Sharpton's message to 5 Black officers accused of killing Tyre Nichols: 'How dare you!'
In his eulogy for Tyre Nichols on Wednesday, the Rev. Al Sharpton singled out the five Black Memphis police officers indicted for their roles in Nichols's death.
Noting that the alleged crimes took place not far from the Lorraine Motel, where Martin Luther King Jr. was murdered on April 4, 1968, while waging a protest campaign to try to ensure the safety of Black workers in the city, Sharpton drew a line connecting the legacy of the slain civil rights hero to the killing of Nichols.
“The reason why, Mr. and Mrs. Wells [Nichols’s stepfather and mother], what happened to Tyre is so personal to me is that five Black men that wouldn’t have had a job in the police department, would not ever be thought of to be in an elite squad in the city that Dr. King lost his life, not far away from that balcony, you beat a brother to death,” Sharpton said in his address.
"There's nothing more insulting and offensive to those of us that fight to open doors that you walk through those doors and act like the folks we had to fight for to get you through them doors," Sharpton added. "You didn’t get on the police department by yourself. The police chief didn’t get there by herself. People had to march and go to jail, and some lost their lives to open the doors for you, and how dare you act like that sacrifice was for nothing!”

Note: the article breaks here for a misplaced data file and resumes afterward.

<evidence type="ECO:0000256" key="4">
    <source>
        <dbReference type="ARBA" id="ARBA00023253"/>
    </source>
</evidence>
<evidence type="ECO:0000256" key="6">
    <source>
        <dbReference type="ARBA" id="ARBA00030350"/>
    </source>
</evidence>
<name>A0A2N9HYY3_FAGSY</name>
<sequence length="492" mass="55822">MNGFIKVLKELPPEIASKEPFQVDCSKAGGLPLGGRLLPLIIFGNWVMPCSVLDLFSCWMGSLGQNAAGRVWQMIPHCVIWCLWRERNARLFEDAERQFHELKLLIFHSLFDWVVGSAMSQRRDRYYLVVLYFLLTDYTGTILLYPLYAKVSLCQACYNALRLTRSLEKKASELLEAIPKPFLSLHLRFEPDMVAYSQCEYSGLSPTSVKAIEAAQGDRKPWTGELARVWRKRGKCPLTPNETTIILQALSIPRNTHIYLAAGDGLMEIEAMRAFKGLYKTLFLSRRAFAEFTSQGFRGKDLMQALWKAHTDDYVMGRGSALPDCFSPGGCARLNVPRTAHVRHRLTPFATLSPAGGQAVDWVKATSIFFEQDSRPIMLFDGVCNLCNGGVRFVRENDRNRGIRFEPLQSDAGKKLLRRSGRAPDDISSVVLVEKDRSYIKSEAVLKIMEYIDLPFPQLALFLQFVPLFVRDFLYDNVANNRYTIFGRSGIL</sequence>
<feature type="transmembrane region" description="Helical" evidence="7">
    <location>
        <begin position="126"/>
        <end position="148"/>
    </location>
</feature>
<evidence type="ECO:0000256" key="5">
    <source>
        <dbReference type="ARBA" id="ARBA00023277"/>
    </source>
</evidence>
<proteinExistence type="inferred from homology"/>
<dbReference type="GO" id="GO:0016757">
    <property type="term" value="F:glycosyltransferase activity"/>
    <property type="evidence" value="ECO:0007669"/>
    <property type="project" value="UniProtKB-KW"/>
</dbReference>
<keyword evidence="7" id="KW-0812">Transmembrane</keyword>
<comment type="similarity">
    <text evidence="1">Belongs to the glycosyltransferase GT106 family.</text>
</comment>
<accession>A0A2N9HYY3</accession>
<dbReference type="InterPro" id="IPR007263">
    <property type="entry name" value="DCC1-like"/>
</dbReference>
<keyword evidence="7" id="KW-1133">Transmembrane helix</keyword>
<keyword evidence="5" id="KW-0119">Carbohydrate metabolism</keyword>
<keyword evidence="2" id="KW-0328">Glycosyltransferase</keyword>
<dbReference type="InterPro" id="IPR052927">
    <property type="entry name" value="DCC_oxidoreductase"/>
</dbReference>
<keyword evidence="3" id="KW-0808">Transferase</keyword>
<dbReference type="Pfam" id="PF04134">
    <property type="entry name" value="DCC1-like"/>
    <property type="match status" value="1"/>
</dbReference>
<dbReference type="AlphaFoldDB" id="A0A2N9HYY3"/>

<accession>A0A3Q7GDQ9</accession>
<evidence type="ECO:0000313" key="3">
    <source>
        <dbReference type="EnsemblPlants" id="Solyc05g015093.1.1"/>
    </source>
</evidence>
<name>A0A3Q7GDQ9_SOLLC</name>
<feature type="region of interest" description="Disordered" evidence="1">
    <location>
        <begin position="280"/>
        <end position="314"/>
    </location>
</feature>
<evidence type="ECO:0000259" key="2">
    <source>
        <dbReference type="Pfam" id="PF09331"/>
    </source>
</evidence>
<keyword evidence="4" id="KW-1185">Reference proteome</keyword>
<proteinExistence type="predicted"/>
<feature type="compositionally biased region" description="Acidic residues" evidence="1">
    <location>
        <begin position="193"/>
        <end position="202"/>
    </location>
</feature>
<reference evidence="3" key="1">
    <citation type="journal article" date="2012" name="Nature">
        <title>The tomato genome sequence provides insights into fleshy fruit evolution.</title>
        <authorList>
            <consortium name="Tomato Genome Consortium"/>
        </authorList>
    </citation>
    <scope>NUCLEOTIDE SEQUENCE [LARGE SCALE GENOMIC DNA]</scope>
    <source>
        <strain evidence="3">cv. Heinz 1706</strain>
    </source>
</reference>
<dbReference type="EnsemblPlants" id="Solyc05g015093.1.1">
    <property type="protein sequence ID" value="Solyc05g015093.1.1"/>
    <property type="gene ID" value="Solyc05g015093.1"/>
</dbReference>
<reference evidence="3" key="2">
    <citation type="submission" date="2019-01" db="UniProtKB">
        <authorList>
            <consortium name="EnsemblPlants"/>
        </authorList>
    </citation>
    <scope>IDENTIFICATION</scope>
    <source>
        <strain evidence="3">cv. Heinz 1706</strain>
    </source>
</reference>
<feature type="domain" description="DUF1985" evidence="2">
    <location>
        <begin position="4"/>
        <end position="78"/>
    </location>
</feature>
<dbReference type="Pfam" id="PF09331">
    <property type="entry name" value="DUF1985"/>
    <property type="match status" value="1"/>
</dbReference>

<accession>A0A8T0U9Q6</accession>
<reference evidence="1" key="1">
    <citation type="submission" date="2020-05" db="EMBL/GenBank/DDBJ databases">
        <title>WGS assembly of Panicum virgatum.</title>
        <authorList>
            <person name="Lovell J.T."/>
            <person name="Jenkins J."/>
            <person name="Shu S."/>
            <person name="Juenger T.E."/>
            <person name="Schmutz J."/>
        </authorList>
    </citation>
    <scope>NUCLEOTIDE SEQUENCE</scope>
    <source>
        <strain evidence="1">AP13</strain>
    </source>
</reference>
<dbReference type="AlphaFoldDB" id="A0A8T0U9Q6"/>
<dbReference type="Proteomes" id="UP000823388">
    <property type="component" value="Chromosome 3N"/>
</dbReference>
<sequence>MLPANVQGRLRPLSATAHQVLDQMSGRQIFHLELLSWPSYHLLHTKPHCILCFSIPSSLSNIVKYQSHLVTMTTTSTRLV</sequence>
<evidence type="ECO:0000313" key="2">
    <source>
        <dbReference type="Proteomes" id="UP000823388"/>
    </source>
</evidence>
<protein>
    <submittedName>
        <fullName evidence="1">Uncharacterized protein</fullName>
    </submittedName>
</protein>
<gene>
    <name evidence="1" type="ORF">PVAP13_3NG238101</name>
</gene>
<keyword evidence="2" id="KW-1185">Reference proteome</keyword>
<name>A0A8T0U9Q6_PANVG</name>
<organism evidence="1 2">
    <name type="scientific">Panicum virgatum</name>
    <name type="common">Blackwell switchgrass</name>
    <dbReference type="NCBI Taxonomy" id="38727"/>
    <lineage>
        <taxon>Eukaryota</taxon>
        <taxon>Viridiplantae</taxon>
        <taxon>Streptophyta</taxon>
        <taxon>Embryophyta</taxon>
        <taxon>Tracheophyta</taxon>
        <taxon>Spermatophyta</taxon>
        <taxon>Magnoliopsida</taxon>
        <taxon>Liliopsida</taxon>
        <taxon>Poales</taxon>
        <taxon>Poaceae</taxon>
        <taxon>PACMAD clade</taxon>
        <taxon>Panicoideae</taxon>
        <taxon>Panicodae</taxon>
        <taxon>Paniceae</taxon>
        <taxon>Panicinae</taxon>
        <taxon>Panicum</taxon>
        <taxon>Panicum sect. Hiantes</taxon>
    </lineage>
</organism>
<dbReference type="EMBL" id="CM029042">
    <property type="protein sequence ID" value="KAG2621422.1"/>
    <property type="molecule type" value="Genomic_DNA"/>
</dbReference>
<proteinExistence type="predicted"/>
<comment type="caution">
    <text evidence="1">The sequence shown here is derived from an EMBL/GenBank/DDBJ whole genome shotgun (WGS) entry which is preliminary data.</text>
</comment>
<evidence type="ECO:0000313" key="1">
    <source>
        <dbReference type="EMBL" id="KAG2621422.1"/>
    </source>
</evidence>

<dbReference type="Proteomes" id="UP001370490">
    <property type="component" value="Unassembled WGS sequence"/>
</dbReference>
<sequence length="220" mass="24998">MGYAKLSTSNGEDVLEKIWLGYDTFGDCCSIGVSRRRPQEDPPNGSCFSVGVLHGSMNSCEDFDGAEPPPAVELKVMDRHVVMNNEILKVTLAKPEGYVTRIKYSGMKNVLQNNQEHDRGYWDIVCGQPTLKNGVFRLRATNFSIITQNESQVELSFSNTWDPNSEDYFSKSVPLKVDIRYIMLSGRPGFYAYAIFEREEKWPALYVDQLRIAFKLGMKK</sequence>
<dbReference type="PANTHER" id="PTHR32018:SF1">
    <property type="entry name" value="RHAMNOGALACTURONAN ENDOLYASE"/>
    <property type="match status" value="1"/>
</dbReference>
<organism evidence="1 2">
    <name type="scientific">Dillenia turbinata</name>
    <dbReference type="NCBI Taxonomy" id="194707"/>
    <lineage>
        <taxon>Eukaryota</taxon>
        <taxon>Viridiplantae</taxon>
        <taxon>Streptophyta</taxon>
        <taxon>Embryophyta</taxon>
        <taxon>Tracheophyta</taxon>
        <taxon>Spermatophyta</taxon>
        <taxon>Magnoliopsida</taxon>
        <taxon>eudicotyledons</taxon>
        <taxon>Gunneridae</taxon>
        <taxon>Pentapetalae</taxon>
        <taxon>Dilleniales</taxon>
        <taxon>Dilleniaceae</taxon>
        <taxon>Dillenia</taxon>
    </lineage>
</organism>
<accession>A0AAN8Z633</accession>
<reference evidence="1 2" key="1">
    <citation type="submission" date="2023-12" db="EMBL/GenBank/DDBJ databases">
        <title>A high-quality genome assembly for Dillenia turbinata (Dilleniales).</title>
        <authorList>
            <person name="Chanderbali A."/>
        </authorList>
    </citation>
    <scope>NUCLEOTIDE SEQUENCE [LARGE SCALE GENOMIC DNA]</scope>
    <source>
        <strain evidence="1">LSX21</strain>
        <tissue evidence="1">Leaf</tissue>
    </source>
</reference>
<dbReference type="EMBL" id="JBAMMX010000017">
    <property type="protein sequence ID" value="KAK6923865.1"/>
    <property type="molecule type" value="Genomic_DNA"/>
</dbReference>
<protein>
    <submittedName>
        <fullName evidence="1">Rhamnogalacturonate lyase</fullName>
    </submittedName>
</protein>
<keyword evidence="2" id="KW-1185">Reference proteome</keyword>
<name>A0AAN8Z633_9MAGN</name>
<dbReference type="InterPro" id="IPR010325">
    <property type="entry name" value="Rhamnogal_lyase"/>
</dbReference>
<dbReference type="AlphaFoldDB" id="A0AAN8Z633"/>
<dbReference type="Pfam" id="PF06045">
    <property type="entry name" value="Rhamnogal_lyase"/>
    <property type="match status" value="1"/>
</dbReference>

Sharpton’s remarks come amid a debate about whether Nichols’s killing should be seen as another example of racism against Black Americans given that Tadarrius Bean, Demetrius Haley, Justin Smith, Emmitt Martin III and Desmond Mills Jr., the officers indicted for second-degree murder, aggravated assault and two charges of aggravated kidnapping, are all also Black.
On Tuesday, Rep. Marjorie Taylor Greene, R-Ga., noted that the city is “Democrat-controlled and the five officers that have been arrested and charged are Black. And I think that this isn’t an issue of racism or anything like that.”
Sharpton's speech, by contrast, singled out the behavior of the officers and framed it in the larger context of racial relations in the U.S.
“The tape speaks for itself. They never asked this man for his license. Never asked for the car registration. Snatched him out of the car and began beating him,” Sharpton said. “Nobody mentioned nothing about no girlfriend. Nobody mentioned nothing about — they started beating an unarmed man.”
“In the city that they slayed the dreamer,” he continued, “what has happened to the dream? In the city where the dreamer lay down and shed his blood, you have the unmitigated gall to beat your brother, chase him down and beat him some more, call for backup and they take 20 minutes, and you watch him and you are too busy talking among each other, no empathy, no concern.”
As with the protests that followed the police killing of George Floyd in Minneapolis in 2020, many Americans have demanded that Nichols’s death push the country to embark on systemic changes in law enforcement. Sharpton clearly shares that wish, but he took pains to highlight the behavior of the officers who have been charged.
“We understand that there are concerns about public safety. We understand that there are needs to deal with crime, but you don’t fight crime by becoming criminals yourself. You don’t stand up to thugs in the street [by] becoming thugs yourself. You don’t fight gangs by becoming five armed men against an unarmed man. That ain’t the police, that’s punks.”